Sunday, 21 December 2014

Christmas: the one thing that can be all things to all people

I never liked Christmas much. It is a season of disappointments; a season of darkness, literally and figuratively. No amount of contrived gaudy gaiety can redeem such jet-black night.

As a believer in the Christ as my Lord Savior I see no contradiction, no lack of generosity, no crippling pessimism: it is said that it is darkest before dawn, and what fitting metaphor:

In the beginning was the Word, and the Word was with God, and the Word was God. He was with God in the beginning. Through him all things were made; without him nothing was made that has been made. In him was life, and that life was the light of all mankind. The light shines in the darkness, and the darkness has not overcome it. (John 1: 1-5)

Hanukkah is encapsulated by an acronym that says: A great miracle happened there.

I am no saint. This meditation is what stirs and animates my love—for my kids, my family, those that have touched my life both positively and negatively.

I recently came across Isaiah Berlin (6 June 1909 – 5 November 1997). I think I've always sought out those thinkers who have a sense of irony, and what exquisite irony this man weld. If Christ-like irony be the measure of a humble man, Berlin is worthy of our attention:

Certainly no politics are more real than those of academic life, no loves deeper, no hatreds more burning, no principles more sacred. (To Freya Stark, 12 June 1944)

Nobody is so fiercely bureaucratic, or so stern with soldiers and regular civil servants, as the don disguised as temporary government official armed with an indestructible superiority complex. (ibid)

Doesn't that one describe the dullard, Harper, to the tee? (actually, for someone who described his own writings as having so little politics, Berlin cuts rather deeply to the quick and counts certainty a great evil to be rightly and promptly ridiculed)

Here is a personal lesson for me (someone so obviously prone to easy intellectual pride and vanity):

I am a hopeless dilettante about matters of fact really and only good for a column of gossip, if that. (To Walter Turner, 12 June 1945)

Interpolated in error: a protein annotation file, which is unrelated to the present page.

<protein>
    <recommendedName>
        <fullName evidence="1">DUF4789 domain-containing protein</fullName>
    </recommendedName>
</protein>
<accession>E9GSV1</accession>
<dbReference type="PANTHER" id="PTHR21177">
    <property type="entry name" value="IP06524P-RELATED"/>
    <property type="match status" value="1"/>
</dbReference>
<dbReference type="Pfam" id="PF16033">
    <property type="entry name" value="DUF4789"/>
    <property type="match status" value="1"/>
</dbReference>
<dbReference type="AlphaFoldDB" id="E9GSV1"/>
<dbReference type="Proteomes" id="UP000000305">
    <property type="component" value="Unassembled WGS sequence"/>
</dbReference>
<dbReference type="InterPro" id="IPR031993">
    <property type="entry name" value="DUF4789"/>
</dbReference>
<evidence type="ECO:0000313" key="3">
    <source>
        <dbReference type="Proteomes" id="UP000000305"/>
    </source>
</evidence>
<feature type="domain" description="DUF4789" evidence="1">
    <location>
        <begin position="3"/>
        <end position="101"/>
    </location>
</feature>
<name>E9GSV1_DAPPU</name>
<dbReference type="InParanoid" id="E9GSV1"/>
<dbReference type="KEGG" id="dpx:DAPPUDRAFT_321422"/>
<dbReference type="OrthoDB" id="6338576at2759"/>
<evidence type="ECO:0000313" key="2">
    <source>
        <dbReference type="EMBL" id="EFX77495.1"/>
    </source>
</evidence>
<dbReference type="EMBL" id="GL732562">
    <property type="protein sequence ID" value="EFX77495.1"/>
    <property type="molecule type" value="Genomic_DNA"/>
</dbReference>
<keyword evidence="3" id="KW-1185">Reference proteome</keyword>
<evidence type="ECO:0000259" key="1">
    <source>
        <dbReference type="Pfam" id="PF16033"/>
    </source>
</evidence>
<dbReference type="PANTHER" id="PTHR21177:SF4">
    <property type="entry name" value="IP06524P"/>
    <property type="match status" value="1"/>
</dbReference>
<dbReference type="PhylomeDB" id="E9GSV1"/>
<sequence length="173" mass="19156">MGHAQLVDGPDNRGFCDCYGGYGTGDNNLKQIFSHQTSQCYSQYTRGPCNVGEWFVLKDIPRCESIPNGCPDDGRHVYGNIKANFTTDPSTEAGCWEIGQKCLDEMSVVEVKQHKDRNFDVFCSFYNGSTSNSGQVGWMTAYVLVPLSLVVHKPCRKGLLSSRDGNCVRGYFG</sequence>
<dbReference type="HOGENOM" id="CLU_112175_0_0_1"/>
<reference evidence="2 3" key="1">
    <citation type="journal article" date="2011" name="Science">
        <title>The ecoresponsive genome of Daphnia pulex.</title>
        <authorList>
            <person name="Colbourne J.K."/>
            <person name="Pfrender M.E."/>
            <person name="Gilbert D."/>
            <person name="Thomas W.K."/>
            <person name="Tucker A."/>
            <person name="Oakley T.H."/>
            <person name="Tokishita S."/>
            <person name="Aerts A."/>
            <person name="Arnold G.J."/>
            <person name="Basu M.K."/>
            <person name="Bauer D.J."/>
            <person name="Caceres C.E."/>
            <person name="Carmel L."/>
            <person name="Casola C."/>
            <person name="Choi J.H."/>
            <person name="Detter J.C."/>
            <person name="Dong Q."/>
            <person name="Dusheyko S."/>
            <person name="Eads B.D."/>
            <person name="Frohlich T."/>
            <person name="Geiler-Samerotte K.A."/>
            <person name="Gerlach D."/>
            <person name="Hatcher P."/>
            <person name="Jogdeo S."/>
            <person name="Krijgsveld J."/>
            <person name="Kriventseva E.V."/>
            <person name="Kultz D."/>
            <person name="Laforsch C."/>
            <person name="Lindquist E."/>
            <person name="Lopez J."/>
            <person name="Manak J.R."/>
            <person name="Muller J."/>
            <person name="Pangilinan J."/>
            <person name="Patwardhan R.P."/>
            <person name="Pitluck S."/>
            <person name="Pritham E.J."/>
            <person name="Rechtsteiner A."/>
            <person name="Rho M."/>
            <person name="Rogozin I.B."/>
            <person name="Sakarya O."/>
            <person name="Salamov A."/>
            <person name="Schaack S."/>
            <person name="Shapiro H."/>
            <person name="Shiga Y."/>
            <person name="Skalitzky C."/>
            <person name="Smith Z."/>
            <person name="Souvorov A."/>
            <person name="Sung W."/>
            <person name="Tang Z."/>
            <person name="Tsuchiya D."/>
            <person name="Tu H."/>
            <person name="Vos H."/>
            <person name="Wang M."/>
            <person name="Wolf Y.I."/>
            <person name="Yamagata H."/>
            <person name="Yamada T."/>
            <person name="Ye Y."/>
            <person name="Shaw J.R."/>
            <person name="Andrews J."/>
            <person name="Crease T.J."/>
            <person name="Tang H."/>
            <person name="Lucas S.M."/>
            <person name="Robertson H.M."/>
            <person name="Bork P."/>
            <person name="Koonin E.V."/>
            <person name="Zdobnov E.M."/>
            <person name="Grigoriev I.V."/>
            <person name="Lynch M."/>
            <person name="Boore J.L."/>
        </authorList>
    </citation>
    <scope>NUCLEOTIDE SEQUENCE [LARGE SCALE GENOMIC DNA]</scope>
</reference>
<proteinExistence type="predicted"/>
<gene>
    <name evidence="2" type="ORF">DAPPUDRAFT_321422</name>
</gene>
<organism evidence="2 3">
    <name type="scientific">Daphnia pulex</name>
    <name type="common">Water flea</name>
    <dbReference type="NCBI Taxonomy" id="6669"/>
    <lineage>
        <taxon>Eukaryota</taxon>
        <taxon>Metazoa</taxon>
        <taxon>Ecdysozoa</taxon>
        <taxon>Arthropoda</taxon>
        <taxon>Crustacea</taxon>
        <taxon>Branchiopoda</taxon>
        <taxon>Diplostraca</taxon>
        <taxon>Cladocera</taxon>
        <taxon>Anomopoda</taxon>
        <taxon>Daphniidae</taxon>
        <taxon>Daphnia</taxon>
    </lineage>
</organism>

Pluralism, which he advocated for mightily and so capably, was often criticized as merely a form of relativism. Rather than pulling a conniption or walking away in disbelief and disappointment, he responded thusly:

Injustice, poverty, slavery, ignorance – these may be cured by reform or revolution. But men do not live only by fighting evils. They live by positive goals, individual and collective, a vast variety of them, seldom predictable, at times incompatible. (‘Political Ideas in the Twentieth Century’ (1950), L 93 [FEL 40])

Unless there is some point at which you are prepared to fight against whatever odds, and whatever the threat may be, not merely to yourself but to anybody, all principles become flexible, all codes melt, and all ends-in-themselves for which we live disappear ... (To Philip Toynbee, 24 January 1958)

What the historian says will, however careful he may be to use purely descriptive language, sooner or later convey his attitude. Detachment is itself a moral position. The use of neutral language (‘Himmler caused many persons to be asphyxiated’) conveys its own ethical tone. (Introduction to ‘Five Essays on Liberty’ (1969) , L 22–3 [FEL xxix])

This final quote in defense of pluralism is what originally caught my eye:

Those, no doubt, are in some way fortunate who have brought themselves, or have been brought by others, to obey some ultimate principle before the bar of which all problems can be brought. Single-minded monists, ruthless fanatics, men possessed by an all-embracing coherent vision do not know the doubts and agonies of those who cannot wholly blind themselves to reality. (ibid. 47 [lv])

I cannot honestly bring myself to believe that the dark hours of the winter solstice as marking the birth of our Savior though I can honestly say that giving gifts to my loved ones brings me sincere joy. This season, however, is full of metaphorical meaning for me. And I am of the belief that no one can sincerely account for one's years to one's self without some measure of objective standard no matter how amorphous, dynamic and vague its resolution.

These nuggets just quoted contrast and gauge how I'd like to measure myself up to the Gospel of my Lord.

Merry Christmas and a Prosperous New Year,

Jay

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